Tears as families see jailed Britons in Iraq
Wednesday 10 February 1993
Returning to the state-owned al-Rashid hotel after the six-hour visit to Abu Ghraib prison, the relatives looked cheerful and spoke to the press for the first time since leaving London on Sunday.
'They are very well looked after,' said Julie Ride, referring to her husband, Paul, and his fellow-prisoner, Michael Wainwright. Holding her 18-month-old son, William, Mrs Ride said that the visit went 'very well'.
Asked if the mission would result in freedom for the two men, Mrs Ride said: 'We don't . . . We can't say that. We don't know.'
Mr Wainwright, 42, and Mr Ride, 33, are serving sentences for illegally entering Iraq.
Iraqi officials had no immediate reaction to the visit. Baghdad has linked an early release to demands that the British government free Iraqi assets frozen during the Gulf war.
'We are asking the Iraqi government what their intentions are in relation to these two men,' said the director-general of the British Red Cross, Michael Whitlam, who accompanied the relatives from London.
With the Ride family are Mr Wainwright's mother, Iris, and his sister, Heather Horne. William Ride lay sleeping and sucking on a dummy as a Russian embassy car drove them into the prison. Mr Ride awakened the child, Mr Whitlam told reporters later, and the families embraced and wept tears of joy.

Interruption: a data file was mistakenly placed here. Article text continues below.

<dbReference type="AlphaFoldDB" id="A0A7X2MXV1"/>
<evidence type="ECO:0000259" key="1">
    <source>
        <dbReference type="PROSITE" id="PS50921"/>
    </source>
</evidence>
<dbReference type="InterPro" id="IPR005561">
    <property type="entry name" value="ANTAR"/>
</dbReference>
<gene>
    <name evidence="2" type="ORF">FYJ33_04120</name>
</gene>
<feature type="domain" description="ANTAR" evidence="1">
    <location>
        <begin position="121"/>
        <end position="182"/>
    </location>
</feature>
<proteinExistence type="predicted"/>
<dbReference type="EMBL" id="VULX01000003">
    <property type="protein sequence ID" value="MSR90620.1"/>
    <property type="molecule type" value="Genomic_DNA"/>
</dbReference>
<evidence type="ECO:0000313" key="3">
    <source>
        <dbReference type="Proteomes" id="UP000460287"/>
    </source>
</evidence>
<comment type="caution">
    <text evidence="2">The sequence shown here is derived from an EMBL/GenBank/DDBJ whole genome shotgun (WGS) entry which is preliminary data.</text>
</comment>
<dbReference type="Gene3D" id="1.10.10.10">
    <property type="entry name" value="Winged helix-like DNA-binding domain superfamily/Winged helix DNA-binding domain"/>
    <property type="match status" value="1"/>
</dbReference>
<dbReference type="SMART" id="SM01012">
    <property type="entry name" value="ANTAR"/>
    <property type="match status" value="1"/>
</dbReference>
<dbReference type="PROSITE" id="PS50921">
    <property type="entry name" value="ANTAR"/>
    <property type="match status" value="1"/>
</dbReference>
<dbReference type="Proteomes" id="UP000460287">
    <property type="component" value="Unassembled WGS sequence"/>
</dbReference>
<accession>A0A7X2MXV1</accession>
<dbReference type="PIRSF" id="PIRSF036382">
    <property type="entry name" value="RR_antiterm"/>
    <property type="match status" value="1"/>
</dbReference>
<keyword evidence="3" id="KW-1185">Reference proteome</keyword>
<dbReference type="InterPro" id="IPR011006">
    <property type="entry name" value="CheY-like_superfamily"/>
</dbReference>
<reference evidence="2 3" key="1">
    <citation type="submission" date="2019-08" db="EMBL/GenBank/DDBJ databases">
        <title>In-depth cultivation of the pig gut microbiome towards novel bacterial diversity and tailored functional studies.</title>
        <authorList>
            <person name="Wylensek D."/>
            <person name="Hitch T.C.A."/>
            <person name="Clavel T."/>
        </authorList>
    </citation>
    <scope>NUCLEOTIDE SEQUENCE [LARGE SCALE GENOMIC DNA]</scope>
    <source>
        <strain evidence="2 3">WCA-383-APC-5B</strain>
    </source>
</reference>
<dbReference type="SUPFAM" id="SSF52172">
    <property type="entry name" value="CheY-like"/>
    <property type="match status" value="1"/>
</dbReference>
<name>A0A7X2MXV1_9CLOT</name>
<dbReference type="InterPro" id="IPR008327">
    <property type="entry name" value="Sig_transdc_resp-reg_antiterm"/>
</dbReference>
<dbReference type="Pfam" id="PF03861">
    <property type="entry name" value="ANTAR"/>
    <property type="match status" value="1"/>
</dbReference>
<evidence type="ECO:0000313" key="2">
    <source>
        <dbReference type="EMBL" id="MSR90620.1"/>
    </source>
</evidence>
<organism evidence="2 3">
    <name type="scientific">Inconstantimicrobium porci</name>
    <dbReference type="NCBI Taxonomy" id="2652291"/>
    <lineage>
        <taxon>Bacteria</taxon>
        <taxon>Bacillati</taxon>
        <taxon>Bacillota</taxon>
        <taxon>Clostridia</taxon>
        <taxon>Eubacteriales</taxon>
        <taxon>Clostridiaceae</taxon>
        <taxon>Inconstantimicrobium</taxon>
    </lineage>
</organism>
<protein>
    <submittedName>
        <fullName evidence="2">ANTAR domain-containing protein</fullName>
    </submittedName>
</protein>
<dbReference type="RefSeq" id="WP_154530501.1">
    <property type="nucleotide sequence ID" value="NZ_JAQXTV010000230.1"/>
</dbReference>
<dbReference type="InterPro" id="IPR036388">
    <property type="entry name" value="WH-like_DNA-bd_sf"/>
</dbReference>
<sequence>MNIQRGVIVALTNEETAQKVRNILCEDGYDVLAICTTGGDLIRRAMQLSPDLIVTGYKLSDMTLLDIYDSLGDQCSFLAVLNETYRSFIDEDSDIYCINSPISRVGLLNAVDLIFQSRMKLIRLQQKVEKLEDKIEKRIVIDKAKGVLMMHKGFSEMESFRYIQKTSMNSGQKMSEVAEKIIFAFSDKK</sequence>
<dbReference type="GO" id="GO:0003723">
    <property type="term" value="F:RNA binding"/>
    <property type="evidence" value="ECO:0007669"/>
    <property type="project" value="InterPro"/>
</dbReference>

Mr Whitlam said the men 'are looking fit and well', adding: 'It is a very personal meeting. The prison authorities said they can stay as long as they like.'
Mr Whitlam refused to answer questions on the status of the prisoners, saying he was awaiting further meetings with Iraqi officials. He had nothing to report from a morning meeting with authorities, but said he remained 'optimistic' for a release. 'I haven't had a chance to speak to anyone high enough yet to give me a response,' Mr Whitlam said.
Iraq's state-controlled media did not report the activities of the British families. Ties between Britain and Iraq have been broken since the Gulf war. The visit comes as Baghdad shifts away from the confrontation that led to bombing raids by US, British and French planes last month.
Mr Ride, a chef working in Kuwait, was sentenced to seven years imprisonment after his arrest at the disputed border with Iraq in August. Mr Wainwright is serving 10 years. He was arrested in May after crossing from Turkey into the Kurdish-controlled area of northern Iraq. He said that Iraqi guards had let him in.
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